The nasal expiratory positive airway pressure (NEPAP) device has been used to treat OSAS in adults.7–10 The device acts as a one-way valve. During inspiration the valve opens, with negligible resistance to flow.11 During expiration, the valve closes and airflow is routed through small air channels, which increases resistance.11 The NEPAP devices have been reported to have an expiratory resistance of 80 cm H2O*sec/L at a flow rate of 100 mL/sec.11 The increased resistance has been theorized to help maintain the upper airway pressure during the critical endexpiratory period when the upper airway has been postulated to be most constricted in the breaths preceding an apneic event.11 In contrast to CPAP, which provides positive pressure during both inspiration and expiration, the NEPAP device creates pressure during expiration only. We hypothesized that adherence to NEPAP would be higher than adherence to CPAP as reported in the pediatric literature,5 as NEPAP was less cumbersome and laborious than CPAP.
As NEPAP has never been studied in children, we conducted a small pilot study to gain preliminary data to determine the efficacy and tolerability of NEPAP devices in children. We hypothesized that NEPAP would result in polysomnographic (PSG) improvement of OSAS. Further, we aimed to determine adherence with NEPAP. We also hypothesized that, after using NEPAP for one month, there would be improvements in sleepiness, behavior, and quality of life.
This small pilot study was a prospective, randomized, double blind, placebo-controlled, crossover clinical trial. The institutional review board of Children's Hospital of Philadelphia approved the study design for human subjects (IRB# 12-008691). Informed consent was obtained from a parent/guardian, and assent was obtained from children older than 7 years of age. The trial was posted on www.clinicaltrials.gov (NCT01768065).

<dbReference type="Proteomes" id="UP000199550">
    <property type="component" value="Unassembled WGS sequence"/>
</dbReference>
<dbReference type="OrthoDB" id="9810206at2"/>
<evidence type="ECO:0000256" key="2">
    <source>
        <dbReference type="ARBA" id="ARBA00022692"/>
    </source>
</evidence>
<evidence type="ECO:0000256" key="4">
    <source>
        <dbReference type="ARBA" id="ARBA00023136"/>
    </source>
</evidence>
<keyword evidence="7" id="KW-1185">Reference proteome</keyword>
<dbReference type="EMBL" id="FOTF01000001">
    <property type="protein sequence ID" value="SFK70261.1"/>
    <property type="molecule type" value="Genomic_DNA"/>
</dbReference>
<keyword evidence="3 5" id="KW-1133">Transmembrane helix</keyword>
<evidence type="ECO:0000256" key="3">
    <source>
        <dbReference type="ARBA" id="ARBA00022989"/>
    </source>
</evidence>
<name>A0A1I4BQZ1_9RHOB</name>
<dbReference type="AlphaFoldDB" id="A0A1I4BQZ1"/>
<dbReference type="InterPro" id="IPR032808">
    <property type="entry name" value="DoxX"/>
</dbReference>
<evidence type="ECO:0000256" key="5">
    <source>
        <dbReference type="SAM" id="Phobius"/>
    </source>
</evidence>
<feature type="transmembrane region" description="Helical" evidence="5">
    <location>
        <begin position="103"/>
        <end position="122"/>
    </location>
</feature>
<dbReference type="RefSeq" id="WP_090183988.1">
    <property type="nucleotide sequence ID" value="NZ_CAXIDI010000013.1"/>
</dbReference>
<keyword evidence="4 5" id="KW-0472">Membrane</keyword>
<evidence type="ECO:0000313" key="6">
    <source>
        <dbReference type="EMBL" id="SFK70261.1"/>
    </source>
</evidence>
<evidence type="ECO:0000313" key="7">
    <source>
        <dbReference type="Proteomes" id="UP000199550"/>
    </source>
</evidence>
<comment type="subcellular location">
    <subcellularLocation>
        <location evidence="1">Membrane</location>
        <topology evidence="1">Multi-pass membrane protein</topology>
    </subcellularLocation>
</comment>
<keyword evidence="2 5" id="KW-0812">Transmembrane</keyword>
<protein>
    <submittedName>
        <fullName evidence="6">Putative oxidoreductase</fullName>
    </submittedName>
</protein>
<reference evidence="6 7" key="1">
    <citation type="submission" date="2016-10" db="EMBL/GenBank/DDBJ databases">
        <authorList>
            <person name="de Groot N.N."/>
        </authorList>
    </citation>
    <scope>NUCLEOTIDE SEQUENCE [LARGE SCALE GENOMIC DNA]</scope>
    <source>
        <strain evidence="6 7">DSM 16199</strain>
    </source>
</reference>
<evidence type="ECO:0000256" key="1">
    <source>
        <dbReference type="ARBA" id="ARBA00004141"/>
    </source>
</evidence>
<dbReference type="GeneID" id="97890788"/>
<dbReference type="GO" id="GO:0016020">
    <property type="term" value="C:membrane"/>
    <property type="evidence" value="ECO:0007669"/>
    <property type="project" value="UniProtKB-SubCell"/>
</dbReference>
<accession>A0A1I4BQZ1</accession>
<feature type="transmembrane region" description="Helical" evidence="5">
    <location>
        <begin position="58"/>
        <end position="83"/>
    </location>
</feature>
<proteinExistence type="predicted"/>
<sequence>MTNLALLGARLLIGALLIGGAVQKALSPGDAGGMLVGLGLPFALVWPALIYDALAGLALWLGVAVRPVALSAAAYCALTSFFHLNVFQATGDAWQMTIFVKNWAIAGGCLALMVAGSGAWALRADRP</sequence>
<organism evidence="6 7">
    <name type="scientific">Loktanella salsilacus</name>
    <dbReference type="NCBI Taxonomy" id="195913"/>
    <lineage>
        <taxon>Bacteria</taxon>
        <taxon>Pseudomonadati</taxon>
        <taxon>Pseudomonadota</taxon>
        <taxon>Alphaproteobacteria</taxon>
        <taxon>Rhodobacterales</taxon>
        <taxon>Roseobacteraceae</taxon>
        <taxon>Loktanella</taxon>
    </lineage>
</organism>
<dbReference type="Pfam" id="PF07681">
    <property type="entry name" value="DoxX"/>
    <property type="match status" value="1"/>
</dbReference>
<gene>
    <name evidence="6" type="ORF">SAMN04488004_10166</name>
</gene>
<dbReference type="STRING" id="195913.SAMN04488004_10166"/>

Pediatric patients diagnosed with moderate-to-severe OSAS who were candidates for CPAP treatment, unable to tolerate CPAP, or used CPAP but desired an alternate treatment, were recruited from the Sleep Center. We first tried the NEPAP devices for size in a few children and found that the devices did not fit into the nares of most children < 8 years of age. Inclusion criteria were therefore ages 8-16 years, baseline clinical OSAS with an AHI ≥ 5/h, and the ability to tolerate NEPAP during an initial instruction session. Subjects were given instructions on habituation techniques during a coaching session with a clinician (JM) who coached them on respiratory techniques. Children with severe developmental delay where aspiration was considered a risk, severe pulmonary or heart disease, and children whose families who did not speak English well enough to complete the psychometric measurements, were excluded.